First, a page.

And so I did. On 31 July 2003, the little flat that I still call home became mine and I fell in love for the second time that year – more bricks and mortar, I’m afraid, but just like Rome it’s been an enduring affair (more so than the other kind, it has to be said, but let’s not get side-tracked!)

And then? Well, more life…

By now I was in my early 30s and working in local government after seven years managing a research department at the local university. Happily, my working life was somewhat more successful than my love life, but I knew that I still hadn’t found my metier – however much I enjoyed my role as a Strategy Advisor (and I did), I was still ‘doing’ rather than ‘being’; it was the latest (and certainly most fulfilling) in a series of jobs, but still not a career. A move out of Strategy and into Children’s Services confirmed that local government wasn’t where I wanted to end my days (although God knows there were times when it felt like the end OF days!), but by then I had only the haziest notion of what to do next. I knew I wanted to work in a more creative field, but nothing more specific than that. What had happened to my dream of becoming a curator?

Well, it turns out that while I had forgotten about it, it hadn’t forgotten about me…

It was about this time that Helen introduced me to Diane – a life coach specialising in helping people to realise their dreams. And thank God she did, because it was through working with Diane that the little seed planted all those years ago started to germinate. It took a little time – it must have been seven or eight weeks before ‘Museum Curator’ appeared on the list of five things I would do if age, gender, time, money, education and experience were not factors (a weekly ritual that ended every session with Diane) – and it wasn’t immediately obvious how I was going to achieve it, but there IT was.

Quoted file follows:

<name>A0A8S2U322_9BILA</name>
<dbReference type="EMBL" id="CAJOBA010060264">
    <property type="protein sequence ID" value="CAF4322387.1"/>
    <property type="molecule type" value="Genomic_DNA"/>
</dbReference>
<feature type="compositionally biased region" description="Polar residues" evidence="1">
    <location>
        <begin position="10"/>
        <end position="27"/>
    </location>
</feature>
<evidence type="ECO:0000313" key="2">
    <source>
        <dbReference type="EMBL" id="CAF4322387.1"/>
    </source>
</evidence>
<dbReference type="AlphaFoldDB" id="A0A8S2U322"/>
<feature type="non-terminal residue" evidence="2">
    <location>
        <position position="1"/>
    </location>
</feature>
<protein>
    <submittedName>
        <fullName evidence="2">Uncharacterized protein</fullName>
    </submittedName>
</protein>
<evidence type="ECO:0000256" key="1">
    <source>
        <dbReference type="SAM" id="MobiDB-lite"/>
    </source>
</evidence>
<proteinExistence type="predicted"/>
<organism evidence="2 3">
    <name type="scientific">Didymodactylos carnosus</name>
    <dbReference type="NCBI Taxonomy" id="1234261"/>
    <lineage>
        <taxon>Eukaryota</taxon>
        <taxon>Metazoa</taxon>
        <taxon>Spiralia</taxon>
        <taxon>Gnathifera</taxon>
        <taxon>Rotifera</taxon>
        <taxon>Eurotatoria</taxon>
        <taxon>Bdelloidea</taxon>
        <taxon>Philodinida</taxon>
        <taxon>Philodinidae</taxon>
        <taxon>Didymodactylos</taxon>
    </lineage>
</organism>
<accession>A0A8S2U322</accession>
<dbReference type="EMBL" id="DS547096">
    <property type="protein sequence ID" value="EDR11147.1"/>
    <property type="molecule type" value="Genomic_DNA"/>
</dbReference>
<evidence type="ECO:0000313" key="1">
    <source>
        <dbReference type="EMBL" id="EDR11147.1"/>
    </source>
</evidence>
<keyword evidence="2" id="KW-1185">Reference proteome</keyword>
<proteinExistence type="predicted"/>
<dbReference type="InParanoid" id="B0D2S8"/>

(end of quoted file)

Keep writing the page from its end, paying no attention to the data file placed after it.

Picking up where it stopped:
Diane maintains that when you ask a question, it doesn’t take long for the universe to answer – and so it was. Shortly after completing my work with Diane, the opportunity arose to take voluntary redundancy and I didn’t need to be asked twice! Which brings us full circle, for tomorrow is my last day as a local government officer and my journey can begin in earnest.


In the synopsis that I gave the organisers of the story party I said, ‘It’s a tale of love, life, connection – and two dead poets…’ but on the night – Shelley notwithstanding – only one, Keats, made an appearance, the second having been sacrificed to the gods of the narrative arc. It was the right decision, but for anybody left wondering about who the second dead poet was, here’s what would have been the final paragraph had it not been scythed…

Before I leave you, you may be wondering about the second of those dead poets I mentioned. Well, as surely as it was John Keats who gave me the ‘what’ of my fresh start, it is Emily Dickinson who articulates the ‘why’ in these verses:

I died for beauty — but was scarce

Adjusted in the Tomb

When One who died for Truth, was lain

In an adjoining Room —
He questioned softly ‘Why I failed’?

‘For Beauty’, I replied —

‘And I — for Truth — Themself are One —

We Brethren are’, He said —
And so, as Kinsmen, met a Night —

We talked between the Rooms —

Until the Moss had reached our lips —

And covered up — our names —